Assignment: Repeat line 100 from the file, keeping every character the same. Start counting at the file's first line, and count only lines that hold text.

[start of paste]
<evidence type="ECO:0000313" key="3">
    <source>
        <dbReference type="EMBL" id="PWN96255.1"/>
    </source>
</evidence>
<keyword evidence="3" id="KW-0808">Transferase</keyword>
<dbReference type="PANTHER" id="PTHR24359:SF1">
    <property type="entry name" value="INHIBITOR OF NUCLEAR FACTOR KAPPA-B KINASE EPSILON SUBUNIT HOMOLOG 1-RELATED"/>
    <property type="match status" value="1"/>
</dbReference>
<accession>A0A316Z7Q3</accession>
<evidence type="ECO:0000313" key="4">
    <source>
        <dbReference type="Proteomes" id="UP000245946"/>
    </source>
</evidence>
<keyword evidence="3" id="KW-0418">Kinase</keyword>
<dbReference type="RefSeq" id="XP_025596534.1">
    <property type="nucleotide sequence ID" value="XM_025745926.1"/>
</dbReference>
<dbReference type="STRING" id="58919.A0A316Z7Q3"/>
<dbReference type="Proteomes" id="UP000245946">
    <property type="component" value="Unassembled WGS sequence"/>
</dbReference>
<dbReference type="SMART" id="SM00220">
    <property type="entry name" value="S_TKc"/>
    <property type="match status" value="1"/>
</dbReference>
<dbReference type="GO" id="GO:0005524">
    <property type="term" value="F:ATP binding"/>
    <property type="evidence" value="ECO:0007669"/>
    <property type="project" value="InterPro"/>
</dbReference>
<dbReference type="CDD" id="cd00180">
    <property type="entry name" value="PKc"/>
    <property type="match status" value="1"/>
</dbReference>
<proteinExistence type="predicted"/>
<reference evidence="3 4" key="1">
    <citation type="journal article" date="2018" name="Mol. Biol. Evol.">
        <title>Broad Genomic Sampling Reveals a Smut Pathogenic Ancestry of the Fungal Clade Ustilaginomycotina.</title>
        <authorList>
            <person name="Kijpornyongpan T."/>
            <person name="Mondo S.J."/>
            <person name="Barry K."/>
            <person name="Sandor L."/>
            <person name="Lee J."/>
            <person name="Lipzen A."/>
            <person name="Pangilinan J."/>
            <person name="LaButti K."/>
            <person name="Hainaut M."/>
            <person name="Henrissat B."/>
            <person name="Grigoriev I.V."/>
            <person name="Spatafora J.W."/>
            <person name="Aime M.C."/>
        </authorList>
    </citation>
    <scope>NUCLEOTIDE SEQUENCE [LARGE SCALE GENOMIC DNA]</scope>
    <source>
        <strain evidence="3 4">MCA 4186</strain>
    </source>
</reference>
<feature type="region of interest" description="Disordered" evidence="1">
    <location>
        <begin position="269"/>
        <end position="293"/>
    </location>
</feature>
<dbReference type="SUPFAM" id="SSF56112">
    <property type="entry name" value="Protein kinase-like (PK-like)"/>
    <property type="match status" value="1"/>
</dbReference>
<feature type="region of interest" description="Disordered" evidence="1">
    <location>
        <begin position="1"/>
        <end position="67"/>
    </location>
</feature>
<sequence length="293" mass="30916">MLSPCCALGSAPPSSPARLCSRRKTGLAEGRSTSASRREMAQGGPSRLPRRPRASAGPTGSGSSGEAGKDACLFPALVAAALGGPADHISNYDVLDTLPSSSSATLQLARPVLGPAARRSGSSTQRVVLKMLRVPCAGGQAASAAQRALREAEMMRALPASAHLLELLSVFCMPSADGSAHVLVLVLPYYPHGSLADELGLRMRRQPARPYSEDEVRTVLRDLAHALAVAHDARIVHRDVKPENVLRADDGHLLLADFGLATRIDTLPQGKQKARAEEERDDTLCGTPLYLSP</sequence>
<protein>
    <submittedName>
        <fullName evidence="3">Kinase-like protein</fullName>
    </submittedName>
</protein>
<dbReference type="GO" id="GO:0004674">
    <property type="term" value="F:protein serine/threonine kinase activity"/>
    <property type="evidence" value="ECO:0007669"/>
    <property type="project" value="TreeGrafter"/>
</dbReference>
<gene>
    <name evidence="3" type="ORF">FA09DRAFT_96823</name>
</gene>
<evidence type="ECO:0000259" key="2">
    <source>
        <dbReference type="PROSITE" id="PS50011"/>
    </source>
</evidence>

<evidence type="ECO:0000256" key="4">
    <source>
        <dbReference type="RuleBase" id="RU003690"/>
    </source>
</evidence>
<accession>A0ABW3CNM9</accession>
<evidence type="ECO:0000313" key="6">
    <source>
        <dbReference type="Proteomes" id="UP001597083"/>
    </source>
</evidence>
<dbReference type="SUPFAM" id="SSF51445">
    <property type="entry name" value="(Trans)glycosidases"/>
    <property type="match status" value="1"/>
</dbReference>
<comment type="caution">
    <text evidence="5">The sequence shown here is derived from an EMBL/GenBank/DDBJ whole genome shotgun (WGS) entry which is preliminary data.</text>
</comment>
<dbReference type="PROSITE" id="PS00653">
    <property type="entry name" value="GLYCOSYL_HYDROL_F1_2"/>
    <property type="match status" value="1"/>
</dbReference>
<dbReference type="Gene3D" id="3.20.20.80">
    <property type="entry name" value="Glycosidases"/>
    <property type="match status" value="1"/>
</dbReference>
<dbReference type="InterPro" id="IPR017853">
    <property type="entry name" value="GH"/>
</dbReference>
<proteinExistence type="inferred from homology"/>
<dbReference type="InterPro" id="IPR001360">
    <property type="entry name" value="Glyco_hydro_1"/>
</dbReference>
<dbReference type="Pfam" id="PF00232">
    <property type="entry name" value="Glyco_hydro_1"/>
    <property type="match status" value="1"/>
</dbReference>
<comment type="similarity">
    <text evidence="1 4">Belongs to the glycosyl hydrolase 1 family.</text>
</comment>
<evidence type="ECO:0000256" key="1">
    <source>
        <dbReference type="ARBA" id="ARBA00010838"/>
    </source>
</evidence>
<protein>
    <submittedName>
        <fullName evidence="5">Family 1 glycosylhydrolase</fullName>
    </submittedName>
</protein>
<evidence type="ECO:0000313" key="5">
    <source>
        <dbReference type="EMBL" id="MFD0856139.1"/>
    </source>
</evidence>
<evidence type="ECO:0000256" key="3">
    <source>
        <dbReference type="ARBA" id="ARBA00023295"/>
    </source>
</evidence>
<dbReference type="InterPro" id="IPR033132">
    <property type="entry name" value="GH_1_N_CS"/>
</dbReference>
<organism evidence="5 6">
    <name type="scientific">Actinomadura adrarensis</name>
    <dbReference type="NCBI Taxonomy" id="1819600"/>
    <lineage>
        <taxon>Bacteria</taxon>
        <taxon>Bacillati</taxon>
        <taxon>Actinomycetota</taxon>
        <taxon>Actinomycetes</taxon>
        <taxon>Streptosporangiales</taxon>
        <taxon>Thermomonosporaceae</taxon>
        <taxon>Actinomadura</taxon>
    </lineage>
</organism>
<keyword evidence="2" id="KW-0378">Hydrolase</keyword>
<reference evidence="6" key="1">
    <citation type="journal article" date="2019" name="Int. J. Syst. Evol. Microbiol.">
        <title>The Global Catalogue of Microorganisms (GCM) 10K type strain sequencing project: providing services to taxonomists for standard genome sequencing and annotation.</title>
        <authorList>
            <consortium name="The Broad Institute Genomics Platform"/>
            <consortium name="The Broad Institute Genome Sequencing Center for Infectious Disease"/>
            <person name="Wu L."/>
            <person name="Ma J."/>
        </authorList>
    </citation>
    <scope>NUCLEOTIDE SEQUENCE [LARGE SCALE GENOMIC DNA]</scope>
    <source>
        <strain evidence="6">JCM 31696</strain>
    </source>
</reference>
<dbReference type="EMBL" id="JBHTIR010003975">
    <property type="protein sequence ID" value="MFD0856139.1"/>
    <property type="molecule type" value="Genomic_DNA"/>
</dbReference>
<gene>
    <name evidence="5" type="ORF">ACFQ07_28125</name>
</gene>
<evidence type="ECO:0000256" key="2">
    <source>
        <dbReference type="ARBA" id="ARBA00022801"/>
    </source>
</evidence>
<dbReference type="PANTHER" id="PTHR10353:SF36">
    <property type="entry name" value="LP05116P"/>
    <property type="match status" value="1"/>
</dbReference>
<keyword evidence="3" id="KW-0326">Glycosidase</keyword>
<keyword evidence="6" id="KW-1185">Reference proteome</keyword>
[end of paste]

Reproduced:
        <dbReference type="RuleBase" id="RU003690"/>